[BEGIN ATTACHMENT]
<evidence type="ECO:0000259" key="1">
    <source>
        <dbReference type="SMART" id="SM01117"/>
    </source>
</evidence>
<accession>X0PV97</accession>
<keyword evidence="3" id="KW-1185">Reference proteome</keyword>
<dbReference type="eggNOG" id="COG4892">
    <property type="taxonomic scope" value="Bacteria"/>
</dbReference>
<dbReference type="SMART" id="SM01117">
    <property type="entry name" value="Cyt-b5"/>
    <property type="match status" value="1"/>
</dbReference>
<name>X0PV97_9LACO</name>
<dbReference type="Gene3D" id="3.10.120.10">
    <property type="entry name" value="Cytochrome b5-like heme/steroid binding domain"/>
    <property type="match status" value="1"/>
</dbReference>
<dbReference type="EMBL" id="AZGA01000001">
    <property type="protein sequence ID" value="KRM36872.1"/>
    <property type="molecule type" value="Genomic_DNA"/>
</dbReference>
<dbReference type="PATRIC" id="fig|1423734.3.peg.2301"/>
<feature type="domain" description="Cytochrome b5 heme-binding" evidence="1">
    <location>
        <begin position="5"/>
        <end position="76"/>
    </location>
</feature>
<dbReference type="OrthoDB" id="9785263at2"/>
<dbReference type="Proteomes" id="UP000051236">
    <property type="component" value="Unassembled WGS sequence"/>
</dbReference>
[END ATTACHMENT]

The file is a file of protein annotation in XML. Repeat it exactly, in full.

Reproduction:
<evidence type="ECO:0000259" key="1">
    <source>
        <dbReference type="SMART" id="SM01117"/>
    </source>
</evidence>
<accession>X0PV97</accession>
<keyword evidence="3" id="KW-1185">Reference proteome</keyword>
<dbReference type="eggNOG" id="COG4892">
    <property type="taxonomic scope" value="Bacteria"/>
</dbReference>
<dbReference type="SMART" id="SM01117">
    <property type="entry name" value="Cyt-b5"/>
    <property type="match status" value="1"/>
</dbReference>
<name>X0PV97_9LACO</name>
<dbReference type="Gene3D" id="3.10.120.10">
    <property type="entry name" value="Cytochrome b5-like heme/steroid binding domain"/>
    <property type="match status" value="1"/>
</dbReference>
<dbReference type="EMBL" id="AZGA01000001">
    <property type="protein sequence ID" value="KRM36872.1"/>
    <property type="molecule type" value="Genomic_DNA"/>
</dbReference>
<dbReference type="PATRIC" id="fig|1423734.3.peg.2301"/>
<feature type="domain" description="Cytochrome b5 heme-binding" evidence="1">
    <location>
        <begin position="5"/>
        <end position="76"/>
    </location>
</feature>
<dbReference type="OrthoDB" id="9785263at2"/>
<dbReference type="Proteomes" id="UP000051236">
    <property type="component" value="Unassembled WGS sequence"/>
</dbReference>